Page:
Ukrainian dance troupe in Bandera colors compete in Polish talent show

People gather to mark the 114th birthday of Stepan Bandera near his monument in Lviv, Ukraine, January 1, 2023. Stepan Bandera was born on January 1, 1909, in what was then Galicia and Lodomeria and became a leader of the Organization of Ukrainian Nationalists (OUN) and OUN-B. He was responsible for the proclamation of an independent Ukrainian state in Lviv on June 30, 1941, accompanied by the arrival of Nazi Germany troops. KGB agents assassinated him in his Munich home. His political movement initiated the Volhynia massacre against the Poles. (EPA-EFE/MYKOLA TYS)
By Grzegorz Adamczyk
2 Min Read

A dance troupe from Ukraine competed in a commercial television show in Poland appearing in the colors of a nationalist Ukrainian movement and claimed they wanted to thank Poland.

Ukrainian dancers performed in the TVN show “Got Talent” on March 2 in red and black, the colors used by the Stepan Bandera-led far-right movement during World War II.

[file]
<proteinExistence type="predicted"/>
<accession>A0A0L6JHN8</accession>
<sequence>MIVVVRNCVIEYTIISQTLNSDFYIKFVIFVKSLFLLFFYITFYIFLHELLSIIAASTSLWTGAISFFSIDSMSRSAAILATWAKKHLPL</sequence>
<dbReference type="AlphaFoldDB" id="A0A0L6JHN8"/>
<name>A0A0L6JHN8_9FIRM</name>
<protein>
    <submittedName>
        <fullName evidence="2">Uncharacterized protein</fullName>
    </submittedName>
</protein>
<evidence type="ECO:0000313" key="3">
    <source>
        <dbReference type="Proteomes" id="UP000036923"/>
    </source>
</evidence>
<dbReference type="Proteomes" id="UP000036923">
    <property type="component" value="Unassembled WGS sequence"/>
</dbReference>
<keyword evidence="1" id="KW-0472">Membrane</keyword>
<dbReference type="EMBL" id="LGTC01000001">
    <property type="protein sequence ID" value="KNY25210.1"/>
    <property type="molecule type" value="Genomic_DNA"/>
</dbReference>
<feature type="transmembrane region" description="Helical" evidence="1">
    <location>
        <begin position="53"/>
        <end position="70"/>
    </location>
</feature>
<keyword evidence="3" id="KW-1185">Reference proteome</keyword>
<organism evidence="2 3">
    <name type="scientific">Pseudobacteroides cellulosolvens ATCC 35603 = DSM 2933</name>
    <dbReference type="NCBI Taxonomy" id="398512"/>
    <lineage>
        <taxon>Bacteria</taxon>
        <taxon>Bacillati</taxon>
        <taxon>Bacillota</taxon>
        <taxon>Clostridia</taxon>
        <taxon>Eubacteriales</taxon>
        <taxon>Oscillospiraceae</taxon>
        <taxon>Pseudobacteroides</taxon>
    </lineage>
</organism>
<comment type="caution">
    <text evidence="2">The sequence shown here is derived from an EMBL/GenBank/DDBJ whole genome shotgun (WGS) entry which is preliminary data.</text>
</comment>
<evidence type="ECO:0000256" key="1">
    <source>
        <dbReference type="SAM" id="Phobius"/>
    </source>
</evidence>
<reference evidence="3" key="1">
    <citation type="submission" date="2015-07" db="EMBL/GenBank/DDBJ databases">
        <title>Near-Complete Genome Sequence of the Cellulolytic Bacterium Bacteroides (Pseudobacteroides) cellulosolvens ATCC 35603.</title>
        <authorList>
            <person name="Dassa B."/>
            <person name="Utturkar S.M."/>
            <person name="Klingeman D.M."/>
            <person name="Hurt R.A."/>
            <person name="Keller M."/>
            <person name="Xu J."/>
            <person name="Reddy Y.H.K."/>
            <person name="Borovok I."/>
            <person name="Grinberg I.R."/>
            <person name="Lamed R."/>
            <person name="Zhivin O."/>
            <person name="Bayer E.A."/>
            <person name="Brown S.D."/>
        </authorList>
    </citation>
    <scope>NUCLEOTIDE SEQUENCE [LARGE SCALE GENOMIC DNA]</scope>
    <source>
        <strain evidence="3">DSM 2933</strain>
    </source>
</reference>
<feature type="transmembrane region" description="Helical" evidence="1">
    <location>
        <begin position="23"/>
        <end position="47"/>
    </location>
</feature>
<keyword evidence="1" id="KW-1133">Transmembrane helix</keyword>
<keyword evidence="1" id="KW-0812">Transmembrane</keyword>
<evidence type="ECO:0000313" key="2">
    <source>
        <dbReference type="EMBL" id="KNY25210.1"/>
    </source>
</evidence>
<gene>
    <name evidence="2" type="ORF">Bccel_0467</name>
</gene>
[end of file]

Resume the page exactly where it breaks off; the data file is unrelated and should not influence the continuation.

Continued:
That movement (OUN) was, together with its military wing (UPA), responsible for the Volhynia massacre in which tens of thousands of Poles were killed in an act of brutal ethnic cleansing. 

The dance troupe “Nesemos” said that they were from different cities in Ukraine and were engaged in an “experimental dance style.” Asked what their message and mission were for their performance, they said it was “to thank Poland.” Jurors on the show were happy with the performance.

However, social media users zoomed in on their dress code and noted the red and black colors which were the official colors of the Bandera nationalist movement. Symbols of that movement have been increasingly evident in public spaces in Ukraine since the Maidan revolution of 2014.

Since then, there have been incidents of Ukrainians being detained in Poland for displaying the red and black flags of the Bandera movement. Some Ukrainian historians have attempted to deny that these colors were really part of the Bandera movement. But a cursory glance at a resolution adopted by the OUN movement in the spring of 1941 proves that the movement had ordained the red and black flag as its official emblem.  

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